Breast Cancer Society of Canada reaches out to multicultural communities

The non-profit is bringing underrepresented audiences into its fundraising efforts.

breast-cancer-walkThe Breast Cancer Society of Canada (BCSC) is reaching out to a more diverse range of communities to drum up interest in its annual Mother’s Day Walk on May 12 in Mississauga.

BCSC tapped multicultural agency Monsoon Communications to partner with Toronto agency Old Ad Guys to create Punjabi and Chinese collateral in addition to its English language promotion, including radio spots in both Mandarin and Cantonese. Monsoon will map out a national strategy with BCSC to reach more diverse communities as part of a long-term strategy once the 2019 Walk is done.

According to Neil Wiernik, director of marketing and communications at BCSC, communicating effectively with multicultural audiences, “requires cultural insights and a sensitivity to the personal issues faced by patients and survivors of breast cancer.”

Wiernik says breast cancer affects everyone, but that in the past, campaigns traditionally focused on Caucasian women. With “Stepping Forward Together,” he says, BCSC is reaching out communities that are traditionally not marketed to in fundraising campaigns. The non-profit is starting with the most commonly spoken languages in its major markets, but has an eye on expanding the list in future years.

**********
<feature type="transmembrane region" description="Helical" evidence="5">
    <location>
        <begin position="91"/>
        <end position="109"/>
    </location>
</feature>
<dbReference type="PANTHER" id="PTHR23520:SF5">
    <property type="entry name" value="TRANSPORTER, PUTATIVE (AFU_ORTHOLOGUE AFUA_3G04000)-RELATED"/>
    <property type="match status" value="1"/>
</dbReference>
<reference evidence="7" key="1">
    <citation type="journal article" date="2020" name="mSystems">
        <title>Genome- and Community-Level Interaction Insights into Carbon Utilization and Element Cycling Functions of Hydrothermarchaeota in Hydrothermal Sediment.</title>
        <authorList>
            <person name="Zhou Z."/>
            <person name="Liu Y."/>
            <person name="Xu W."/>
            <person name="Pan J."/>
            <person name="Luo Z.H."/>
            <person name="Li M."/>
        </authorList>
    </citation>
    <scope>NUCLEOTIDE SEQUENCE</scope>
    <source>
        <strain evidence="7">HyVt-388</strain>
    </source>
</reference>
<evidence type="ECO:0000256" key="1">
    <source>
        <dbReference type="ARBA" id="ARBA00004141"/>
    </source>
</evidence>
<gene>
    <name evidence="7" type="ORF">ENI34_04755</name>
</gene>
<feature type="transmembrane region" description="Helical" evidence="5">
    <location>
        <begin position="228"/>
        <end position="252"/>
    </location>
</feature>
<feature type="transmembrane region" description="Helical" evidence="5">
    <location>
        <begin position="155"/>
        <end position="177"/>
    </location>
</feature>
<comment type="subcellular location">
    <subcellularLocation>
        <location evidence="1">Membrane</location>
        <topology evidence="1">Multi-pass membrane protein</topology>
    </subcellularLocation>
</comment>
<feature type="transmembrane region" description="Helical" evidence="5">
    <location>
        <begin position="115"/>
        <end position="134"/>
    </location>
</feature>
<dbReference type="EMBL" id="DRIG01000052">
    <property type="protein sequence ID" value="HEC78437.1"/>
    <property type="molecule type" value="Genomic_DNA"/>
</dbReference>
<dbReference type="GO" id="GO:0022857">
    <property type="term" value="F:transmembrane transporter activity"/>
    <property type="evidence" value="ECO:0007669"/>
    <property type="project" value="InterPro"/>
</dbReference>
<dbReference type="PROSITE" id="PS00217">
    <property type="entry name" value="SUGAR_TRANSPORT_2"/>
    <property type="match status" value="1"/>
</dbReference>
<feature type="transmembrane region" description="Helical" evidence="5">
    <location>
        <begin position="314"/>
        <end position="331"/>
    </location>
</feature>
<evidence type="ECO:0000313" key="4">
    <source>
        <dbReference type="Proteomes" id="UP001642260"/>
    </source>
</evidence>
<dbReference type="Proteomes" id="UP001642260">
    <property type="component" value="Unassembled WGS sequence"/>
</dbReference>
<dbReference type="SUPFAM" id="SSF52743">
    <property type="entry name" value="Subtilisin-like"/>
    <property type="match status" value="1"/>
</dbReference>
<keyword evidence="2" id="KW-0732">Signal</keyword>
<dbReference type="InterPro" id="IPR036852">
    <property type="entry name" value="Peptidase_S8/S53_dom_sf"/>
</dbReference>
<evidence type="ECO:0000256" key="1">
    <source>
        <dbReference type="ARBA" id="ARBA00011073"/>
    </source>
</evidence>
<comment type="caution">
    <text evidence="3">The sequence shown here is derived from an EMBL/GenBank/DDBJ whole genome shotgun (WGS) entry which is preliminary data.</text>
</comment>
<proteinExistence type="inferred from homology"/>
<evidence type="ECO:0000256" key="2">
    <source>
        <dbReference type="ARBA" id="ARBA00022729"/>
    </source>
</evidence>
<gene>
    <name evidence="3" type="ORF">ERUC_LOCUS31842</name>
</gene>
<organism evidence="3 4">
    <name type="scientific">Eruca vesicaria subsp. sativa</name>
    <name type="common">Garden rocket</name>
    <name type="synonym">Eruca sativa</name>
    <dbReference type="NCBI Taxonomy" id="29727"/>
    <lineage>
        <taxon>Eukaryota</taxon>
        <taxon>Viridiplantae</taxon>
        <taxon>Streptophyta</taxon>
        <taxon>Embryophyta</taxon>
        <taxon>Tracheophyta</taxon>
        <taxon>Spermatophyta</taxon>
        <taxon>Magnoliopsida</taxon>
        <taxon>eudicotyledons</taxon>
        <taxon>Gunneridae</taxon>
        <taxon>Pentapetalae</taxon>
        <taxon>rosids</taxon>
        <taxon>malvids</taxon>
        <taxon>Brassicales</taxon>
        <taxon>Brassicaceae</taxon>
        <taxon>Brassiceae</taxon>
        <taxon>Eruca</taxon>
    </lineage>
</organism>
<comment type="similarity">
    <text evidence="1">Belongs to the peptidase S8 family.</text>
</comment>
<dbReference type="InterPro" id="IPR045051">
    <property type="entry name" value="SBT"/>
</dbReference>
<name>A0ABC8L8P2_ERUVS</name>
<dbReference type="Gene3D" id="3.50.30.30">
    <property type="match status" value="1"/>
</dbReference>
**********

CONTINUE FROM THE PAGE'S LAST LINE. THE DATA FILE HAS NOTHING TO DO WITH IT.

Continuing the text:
The fact that BCSC directly funds breast cancer research, Wiernik says, is how it differentiates itself, and the “Stepping Forward Together” campaign ad copy directly asks viewers to “support breast cancer research.”

“People still think we’re an organization connected to the Canadian Cancer Society, the Canadian Breast Cancer Foundation and even related American organizations,” he says. “We are working very hard to set ourselves apart.” This includes, he says, emphasizing that the organization raises funds for cancer research, and not patient support, advocacy or other types of charitable outreach. This is reflected in the hashtag the charity uses, “#researchmatters.”

With its two major campaigns, Wiernik says, the charity targets different groups. With the Mother’s Day Walk, BCSC is looking at anyone over the age of 13 and is seeking to educate people at a young age to understand the threat of breast cancer and to create a culture of philanthropy as people come of age. The charity’s “Dress for the Cause,” an event which urges fundraisers to wear pink to show their support during October’s Breast Cancer Awareness Month, targets working age people predominantly.

The campaignincludes online, social media, print, radio, TV and OOH in Toronto transit.